What is this? Number 2

Here is my plan. Post a "what is this" on every Friday until I run out of things. I will post the answer on Tuesday. Maybe we should start keeping points. You get more points for being the first one to get it right. You lose points for getting it wrong.

Last week was easy, but I think this is more of an appropriate level. Here it is:


Nice - it has a tag, but no part number. Honestly, this one stumped me for a while. If you have any reasonable questions, I might answer them.

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I don't know, but I have one in my physics lab too! I've been thinking it's electrical, but I'm not sure.

By raidergirl3 (not verified) on 27 Aug 2010 #permalink

A couple of questions I think are reasonable:

1) Does the horizontal metal wire/rod slide horizontally?
1a) If so, is the horizontal rod bent to become the vertical rod?

By Blaise Pascal (not verified) on 27 Aug 2010 #permalink

I assumed that Welch was the manufacturer. A Google search on "welch physics equipment" turned up this website, which plausibly belongs to a successor company. I didn't find anything looking like that apparatus, but I didn't spend a lot of time looking, either.

The metal thing screwed into the right hand side of the body looks like a catch which is designed to hold down the arm which is horizontal in the photo, and both arms are sticking out of a slot in the left side. If you were to free the horizontal arm from the catch, would a spring somewhere in/under the slot pull that arm up?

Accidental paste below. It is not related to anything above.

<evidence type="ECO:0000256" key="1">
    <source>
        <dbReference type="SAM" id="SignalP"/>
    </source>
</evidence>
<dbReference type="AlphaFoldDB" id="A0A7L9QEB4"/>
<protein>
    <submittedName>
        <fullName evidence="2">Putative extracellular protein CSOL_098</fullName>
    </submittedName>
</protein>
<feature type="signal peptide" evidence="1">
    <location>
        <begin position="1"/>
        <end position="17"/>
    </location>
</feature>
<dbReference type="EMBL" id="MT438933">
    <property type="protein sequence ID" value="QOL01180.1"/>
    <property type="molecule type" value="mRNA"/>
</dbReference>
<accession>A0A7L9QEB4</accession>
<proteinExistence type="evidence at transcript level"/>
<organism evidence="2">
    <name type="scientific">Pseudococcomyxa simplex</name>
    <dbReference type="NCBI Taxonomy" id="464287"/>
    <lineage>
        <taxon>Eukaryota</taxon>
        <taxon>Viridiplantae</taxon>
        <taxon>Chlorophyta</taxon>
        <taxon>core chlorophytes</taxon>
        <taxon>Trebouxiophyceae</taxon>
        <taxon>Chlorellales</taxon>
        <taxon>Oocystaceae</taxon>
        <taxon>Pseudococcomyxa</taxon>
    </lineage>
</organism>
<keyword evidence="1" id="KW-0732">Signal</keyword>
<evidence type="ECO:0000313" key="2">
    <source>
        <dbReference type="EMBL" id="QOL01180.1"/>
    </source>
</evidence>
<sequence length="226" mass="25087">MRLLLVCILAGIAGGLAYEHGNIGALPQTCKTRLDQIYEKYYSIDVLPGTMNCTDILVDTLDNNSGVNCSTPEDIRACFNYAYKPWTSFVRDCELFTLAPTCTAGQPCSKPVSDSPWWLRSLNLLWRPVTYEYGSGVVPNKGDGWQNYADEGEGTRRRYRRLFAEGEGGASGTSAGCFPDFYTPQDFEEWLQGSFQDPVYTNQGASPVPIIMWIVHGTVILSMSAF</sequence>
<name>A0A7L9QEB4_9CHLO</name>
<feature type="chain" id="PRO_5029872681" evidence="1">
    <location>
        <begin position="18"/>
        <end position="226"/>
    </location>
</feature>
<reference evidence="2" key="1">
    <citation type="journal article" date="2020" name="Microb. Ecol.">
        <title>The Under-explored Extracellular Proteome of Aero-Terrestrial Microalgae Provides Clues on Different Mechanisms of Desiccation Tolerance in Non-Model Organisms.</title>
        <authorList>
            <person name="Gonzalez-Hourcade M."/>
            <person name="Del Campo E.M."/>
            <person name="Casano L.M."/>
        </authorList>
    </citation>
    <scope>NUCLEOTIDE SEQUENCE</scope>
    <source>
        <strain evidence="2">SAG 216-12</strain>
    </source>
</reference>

By Eric Lund (not verified) on 27 Aug 2010 #permalink


1) yes - it slides horizontally, not sure if it is supposed to or not thoough.

1a) Not sure what you mean here. The wire is one piece and fairly stiff. No bending.


I don't think you are supposed to free the horizontal arm. That cover is screwed down and probably not meant to be unscrewed.

I wonder if you could stick different things in the end bits (and secure them with the thumb screws) and then twang one thing and see if the other has sympathetic vibrations?

This is a total guess since I have never seen one of these before, not in any of the old equipment storerooms I have had the pleasure of cleaning out.

Do both horizontal and vertical thingies rotate? When you rotate the horizontal bar, does the vertical bar also turn?

If so, maybe it is some sort of gearbox to translate rotation about a horizontal axis into rotation around a vertical axis; useful if you have a fixed motor on a workbench (or demo bench).


There are really no moving parts here. There are those little screws (a total of 4) on both ends of the wire and they can turn.

Amperes Rule Apparatus?

I think Fruity has it!

Can't you clean these things while you have them out anyway?


I like to leave them the way I found them. More authentic that way. Who knows how long this has been up in the storage room.

It looks like a right angle drive.
Like to turn something vertically from a horizontal motor shaft.
The thumb screws would be for quick connects for the input and output shafts.
Later Jim

(Mag)-neato! I lurked by the title and gave it a peek. Thought is was actually something else...at first. I'm not at your typical audiences level of physics (unless one physics class 20 years ago qualifies) but learned me something new, nonetheless.

Thanks for letting me play.